Spicy Kimchi Quinoa Bowls Ingredients

PREP TIME 5 MINS | COOKING TIME 10 MINS | SERVES 2

INGREDIENTS

  • 2 cups cooked tri-colour quinoa, cooled
  • 2 cups kale, finely chopped
  • 1 cup kimchi, chopped
  • 3-4 garlic cloves, minced
  • 2 large free range eggs
  • 2 tsp gluten-free tamari
  • 2 tsp kimchi “juice” (the liquid from the jar)
  • 2 tsp toasted sesame oil
  • 1/2 tsp freshly grated ginger

Optional

  • 1/4 cup sliced green onions, for garnish
  • 1 tsp hot sauce
  • Fresh ground black pepper, for garnish

METHOD

  1. Heat about a tablespoon of olive oil in a large frying pan over medium-high. Add the grated ginger and garlic and sauté for until golden and fragrant, about a minute.
  2. Add the quinoa and kimchi and cook until just lightly heated through, about 2 – 3 minutes. Stir in kimchi juice, tamari, and hot sauce if using, then turn the heat down to low and stir occasionally while you prepare the other ingredients.
  3. In a separate frying pan, cook the eggs on low until the whites have cooked through but the yolks are still runny, about 3 – 5 minutes. Set aside.
  4. Steam the kale in a separate pot for 30 – 60 seconds until soft. Set aside.
  5. Transfer the kimchi-quinoa mixture and kale to two separate serving bowls evenly and top it off with a sunny side up egg each. Garnish with some green onions and fresh ground black pepper if using. If you fancy, top with more kimchi.
  6. Serve and enjoy!

Spicy Kimchi Quinoa Bowls

BON APPÉTIT

– Ally xx

myTaste.com

Penang Char Kway Teow (Stir-fried Rice Cake Strips)

Penang Char Kway Teow (Stir-fried Rice Cake Strips)

Penang Char Kway Teow (Stir-fried Rice Cake Strips)

Hello Everyone! First off, I just want to say that this is the last noodle dish for the month of November! There’ll be one more post going up on Sunday on one of my designs, and after that I’ll be taking a 2-week break from blogging. There’s no particular reason for it – well okay, I guess you can say it’s for me to take a short break since I have been complaining for the past however so many posts about being mentally tired. It’s also mainly to go with the theme I have planned for next month; more will be revealed after my 2-week break 🙂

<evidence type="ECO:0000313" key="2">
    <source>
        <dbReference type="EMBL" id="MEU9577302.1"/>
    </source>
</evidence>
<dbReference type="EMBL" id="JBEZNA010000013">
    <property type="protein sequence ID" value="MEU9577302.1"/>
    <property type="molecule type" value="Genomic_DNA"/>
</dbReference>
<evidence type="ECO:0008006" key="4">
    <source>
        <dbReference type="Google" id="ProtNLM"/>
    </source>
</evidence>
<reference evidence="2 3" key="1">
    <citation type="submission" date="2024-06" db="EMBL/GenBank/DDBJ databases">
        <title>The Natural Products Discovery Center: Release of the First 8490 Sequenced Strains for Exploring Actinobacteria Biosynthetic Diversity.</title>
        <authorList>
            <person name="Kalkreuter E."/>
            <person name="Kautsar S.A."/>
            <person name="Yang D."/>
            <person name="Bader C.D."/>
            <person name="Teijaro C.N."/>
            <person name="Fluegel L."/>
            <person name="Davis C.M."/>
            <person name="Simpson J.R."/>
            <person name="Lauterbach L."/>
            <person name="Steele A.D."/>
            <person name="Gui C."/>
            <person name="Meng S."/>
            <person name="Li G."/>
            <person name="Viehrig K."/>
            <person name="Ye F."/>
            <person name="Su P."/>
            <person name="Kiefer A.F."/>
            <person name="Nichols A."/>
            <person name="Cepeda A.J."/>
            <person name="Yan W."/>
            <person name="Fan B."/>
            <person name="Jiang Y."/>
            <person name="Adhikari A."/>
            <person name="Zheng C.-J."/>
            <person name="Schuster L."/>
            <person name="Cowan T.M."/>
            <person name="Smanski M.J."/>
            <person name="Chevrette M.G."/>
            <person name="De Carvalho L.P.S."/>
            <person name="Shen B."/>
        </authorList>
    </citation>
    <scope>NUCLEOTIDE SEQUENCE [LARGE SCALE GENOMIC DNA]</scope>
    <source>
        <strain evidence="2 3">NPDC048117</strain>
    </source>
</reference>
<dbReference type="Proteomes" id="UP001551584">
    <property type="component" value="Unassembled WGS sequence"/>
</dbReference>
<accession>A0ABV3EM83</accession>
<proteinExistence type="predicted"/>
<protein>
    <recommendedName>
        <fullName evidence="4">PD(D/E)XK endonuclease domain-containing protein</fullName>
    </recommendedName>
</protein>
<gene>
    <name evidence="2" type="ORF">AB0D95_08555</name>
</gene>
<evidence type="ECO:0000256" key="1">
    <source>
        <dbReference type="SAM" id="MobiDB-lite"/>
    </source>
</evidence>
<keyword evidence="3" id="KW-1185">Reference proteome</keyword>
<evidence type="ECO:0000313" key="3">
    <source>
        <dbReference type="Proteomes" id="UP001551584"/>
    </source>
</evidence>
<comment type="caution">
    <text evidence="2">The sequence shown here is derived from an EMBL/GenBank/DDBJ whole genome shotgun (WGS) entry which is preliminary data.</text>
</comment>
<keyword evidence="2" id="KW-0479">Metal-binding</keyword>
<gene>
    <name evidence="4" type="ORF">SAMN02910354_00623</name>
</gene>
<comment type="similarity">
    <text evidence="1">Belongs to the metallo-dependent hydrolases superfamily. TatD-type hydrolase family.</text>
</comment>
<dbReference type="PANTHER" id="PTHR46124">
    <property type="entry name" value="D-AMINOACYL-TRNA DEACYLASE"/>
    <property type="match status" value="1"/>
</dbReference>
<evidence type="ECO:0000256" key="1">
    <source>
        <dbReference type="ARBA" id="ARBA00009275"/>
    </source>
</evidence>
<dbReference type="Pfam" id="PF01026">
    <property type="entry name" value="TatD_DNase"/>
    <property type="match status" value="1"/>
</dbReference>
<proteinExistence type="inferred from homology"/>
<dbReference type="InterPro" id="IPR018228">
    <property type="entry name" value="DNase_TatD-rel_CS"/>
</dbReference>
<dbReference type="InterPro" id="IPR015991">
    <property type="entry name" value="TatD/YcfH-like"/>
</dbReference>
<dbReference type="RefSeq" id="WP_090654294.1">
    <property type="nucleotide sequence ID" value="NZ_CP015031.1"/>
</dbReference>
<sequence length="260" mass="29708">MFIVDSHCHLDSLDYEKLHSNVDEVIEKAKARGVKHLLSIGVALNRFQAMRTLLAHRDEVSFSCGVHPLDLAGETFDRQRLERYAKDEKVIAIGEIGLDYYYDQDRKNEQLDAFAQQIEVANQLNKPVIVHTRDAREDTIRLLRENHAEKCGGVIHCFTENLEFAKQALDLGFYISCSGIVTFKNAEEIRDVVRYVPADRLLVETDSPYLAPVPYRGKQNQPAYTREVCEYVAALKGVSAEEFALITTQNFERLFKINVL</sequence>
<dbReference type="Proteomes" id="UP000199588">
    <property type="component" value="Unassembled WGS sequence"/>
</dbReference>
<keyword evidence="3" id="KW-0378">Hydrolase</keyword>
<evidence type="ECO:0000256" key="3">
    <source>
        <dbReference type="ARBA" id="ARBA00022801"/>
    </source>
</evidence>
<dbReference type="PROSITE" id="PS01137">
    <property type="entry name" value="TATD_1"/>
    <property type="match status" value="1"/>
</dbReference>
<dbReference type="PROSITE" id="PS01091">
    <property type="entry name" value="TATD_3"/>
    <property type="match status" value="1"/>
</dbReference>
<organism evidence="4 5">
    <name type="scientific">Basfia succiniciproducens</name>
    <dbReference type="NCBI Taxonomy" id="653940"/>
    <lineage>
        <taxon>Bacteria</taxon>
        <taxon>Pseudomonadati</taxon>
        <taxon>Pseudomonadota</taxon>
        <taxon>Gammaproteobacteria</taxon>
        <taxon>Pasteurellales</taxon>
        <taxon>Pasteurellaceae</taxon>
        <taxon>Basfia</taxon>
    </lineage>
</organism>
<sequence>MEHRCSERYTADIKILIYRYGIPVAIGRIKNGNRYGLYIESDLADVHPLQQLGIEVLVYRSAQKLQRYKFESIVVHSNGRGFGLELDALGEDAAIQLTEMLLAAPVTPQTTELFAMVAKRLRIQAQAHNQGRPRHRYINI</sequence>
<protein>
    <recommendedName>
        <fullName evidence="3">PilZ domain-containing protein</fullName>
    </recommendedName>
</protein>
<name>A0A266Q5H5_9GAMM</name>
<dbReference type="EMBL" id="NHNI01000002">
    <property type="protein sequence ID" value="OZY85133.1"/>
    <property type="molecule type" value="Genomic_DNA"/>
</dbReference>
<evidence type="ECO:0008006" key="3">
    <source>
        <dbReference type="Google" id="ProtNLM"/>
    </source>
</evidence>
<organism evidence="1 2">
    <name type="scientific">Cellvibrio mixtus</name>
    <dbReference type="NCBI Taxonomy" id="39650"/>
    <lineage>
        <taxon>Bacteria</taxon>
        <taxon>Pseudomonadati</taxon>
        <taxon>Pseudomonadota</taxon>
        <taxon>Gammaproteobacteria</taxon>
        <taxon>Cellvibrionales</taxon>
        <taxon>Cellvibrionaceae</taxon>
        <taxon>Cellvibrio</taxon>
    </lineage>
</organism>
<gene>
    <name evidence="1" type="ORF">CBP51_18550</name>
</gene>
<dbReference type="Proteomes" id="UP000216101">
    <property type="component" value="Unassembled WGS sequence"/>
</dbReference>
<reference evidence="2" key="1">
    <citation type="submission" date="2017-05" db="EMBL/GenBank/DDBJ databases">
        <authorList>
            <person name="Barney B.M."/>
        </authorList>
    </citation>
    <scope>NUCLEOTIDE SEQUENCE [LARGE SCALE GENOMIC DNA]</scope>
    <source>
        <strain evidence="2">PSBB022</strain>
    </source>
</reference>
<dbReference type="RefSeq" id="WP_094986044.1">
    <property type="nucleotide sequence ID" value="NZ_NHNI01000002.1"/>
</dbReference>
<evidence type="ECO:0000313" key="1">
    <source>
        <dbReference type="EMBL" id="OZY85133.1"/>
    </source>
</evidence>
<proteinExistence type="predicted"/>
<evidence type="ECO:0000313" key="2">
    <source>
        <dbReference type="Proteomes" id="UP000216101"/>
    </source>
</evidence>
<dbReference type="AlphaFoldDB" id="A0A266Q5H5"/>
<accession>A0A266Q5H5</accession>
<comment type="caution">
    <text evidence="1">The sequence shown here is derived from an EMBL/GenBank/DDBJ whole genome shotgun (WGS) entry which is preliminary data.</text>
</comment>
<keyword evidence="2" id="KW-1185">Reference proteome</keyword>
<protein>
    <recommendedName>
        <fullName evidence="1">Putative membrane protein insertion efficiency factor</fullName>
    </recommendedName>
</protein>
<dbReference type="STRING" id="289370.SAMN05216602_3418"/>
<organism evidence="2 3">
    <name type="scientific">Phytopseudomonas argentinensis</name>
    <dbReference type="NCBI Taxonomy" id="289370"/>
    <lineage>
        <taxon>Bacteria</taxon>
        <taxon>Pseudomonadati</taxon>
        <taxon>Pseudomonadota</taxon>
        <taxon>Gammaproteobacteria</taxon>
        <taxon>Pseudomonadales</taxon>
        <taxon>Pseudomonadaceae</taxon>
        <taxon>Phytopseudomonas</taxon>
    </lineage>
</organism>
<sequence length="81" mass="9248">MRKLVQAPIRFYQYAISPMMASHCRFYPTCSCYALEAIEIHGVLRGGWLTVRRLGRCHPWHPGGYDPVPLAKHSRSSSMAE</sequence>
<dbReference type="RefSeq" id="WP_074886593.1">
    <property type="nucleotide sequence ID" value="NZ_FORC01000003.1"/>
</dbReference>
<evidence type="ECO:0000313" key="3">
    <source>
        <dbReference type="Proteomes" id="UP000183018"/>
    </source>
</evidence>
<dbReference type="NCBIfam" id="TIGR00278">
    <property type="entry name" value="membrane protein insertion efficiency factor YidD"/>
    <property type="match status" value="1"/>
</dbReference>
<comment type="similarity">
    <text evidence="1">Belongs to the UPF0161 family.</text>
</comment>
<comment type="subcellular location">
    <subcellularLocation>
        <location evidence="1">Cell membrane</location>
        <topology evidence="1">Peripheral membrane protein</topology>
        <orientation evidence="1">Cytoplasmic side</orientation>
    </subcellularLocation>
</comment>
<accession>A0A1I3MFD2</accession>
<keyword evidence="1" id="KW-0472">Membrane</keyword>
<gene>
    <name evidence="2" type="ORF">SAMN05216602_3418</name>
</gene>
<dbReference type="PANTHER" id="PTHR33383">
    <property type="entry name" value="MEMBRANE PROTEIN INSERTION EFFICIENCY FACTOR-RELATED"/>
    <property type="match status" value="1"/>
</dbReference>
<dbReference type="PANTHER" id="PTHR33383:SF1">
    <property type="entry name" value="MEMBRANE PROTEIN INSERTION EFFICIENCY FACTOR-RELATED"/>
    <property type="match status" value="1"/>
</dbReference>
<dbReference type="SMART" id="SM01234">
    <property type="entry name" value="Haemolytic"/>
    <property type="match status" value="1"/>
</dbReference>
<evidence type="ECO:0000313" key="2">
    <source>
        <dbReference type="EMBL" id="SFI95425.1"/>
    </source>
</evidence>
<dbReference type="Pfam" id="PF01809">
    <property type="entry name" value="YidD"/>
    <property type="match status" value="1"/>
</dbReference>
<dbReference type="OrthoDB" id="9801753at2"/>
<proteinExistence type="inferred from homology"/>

Okay, so before I dive into the recipe for tonight, I’d like to say sorry for a later than usual upload – I just came home from an evening with friends. We met up and did an escape room challenge together; well we split into two teams and did a different room from each other, CSI and Prison Break. Sadly I was in the losing team but they did say that CSI was definitely harder than the other one. Anyway, it was a fun night altogether but we didn’t get to talk much about our experiences over dinner because we didn’t want to ruin it for each other. Instead we vaguely talked about what we encountered and then all unanimously decided to go back again next week and do the rooms that we didn’t get to do tonight. All I can say that our brains were frazzled and scrambled after we got out of the CSI room – but in the end, we all had a great time. (I actually still can’t believe that I’m still mentally capable to write this post after a long day, and then a difficult escape room challenge).

Anyway! Back to tonight’s recipe – I don’t actually eat this dish that often, be it ordering it at a restaurant or making it at home. It’s not that I don’t like this dish, I actually enjoy it but not as much as the other noodle dishes. Char Kway Teow literally means stir-fried rice cake strips and is a national favourite in Malaysia and Singapore.